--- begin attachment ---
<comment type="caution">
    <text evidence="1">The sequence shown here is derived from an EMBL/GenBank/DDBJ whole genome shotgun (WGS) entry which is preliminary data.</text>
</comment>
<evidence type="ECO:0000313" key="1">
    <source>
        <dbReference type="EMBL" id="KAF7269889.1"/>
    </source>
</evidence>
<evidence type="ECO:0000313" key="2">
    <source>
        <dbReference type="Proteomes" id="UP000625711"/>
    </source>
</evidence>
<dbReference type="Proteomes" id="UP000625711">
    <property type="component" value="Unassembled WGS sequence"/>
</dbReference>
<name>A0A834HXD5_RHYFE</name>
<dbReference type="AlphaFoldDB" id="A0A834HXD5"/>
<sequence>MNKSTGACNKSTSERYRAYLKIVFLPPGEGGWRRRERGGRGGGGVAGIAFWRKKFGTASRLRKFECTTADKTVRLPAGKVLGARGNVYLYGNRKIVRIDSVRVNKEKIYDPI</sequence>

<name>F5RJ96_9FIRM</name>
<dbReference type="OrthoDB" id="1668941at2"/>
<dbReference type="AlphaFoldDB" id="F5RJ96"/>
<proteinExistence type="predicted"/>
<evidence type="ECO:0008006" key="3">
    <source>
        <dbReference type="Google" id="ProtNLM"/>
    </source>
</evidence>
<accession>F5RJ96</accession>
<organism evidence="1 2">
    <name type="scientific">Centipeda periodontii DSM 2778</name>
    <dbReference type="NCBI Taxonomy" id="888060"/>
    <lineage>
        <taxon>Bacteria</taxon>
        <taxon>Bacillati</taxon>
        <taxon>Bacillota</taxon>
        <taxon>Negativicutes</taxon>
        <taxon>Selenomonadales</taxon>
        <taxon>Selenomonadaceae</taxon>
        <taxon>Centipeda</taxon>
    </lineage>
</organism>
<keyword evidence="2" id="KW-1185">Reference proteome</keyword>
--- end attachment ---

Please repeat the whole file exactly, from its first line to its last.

<comment type="caution">
    <text evidence="1">The sequence shown here is derived from an EMBL/GenBank/DDBJ whole genome shotgun (WGS) entry which is preliminary data.</text>
</comment>
<evidence type="ECO:0000313" key="1">
    <source>
        <dbReference type="EMBL" id="KAF7269889.1"/>
    </source>
</evidence>
<evidence type="ECO:0000313" key="2">
    <source>
        <dbReference type="Proteomes" id="UP000625711"/>
    </source>
</evidence>
<dbReference type="Proteomes" id="UP000625711">
    <property type="component" value="Unassembled WGS sequence"/>
</dbReference>
<name>A0A834HXD5_RHYFE</name>
<dbReference type="AlphaFoldDB" id="A0A834HXD5"/>
<sequence>MNKSTGACNKSTSERYRAYLKIVFLPPGEGGWRRRERGGRGGGGVAGIAFWRKKFGTASRLRKFECTTADKTVRLPAGKVLGARGNVYLYGNRKIVRIDSVRVNKEKIYDPI</sequence>

<name>F5RJ96_9FIRM</name>
<dbReference type="OrthoDB" id="1668941at2"/>
<dbReference type="AlphaFoldDB" id="F5RJ96"/>
<proteinExistence type="predicted"/>
<evidence type="ECO:0008006" key="3">
    <source>
        <dbReference type="Google" id="ProtNLM"/>
    </source>
</evidence>
<accession>F5RJ96</accession>
<organism evidence="1 2">
    <name type="scientific">Centipeda periodontii DSM 2778</name>
    <dbReference type="NCBI Taxonomy" id="888060"/>
    <lineage>
        <taxon>Bacteria</taxon>
        <taxon>Bacillati</taxon>
        <taxon>Bacillota</taxon>
        <taxon>Negativicutes</taxon>
        <taxon>Selenomonadales</taxon>
        <taxon>Selenomonadaceae</taxon>
        <taxon>Centipeda</taxon>
    </lineage>
</organism>
<keyword evidence="2" id="KW-1185">Reference proteome</keyword>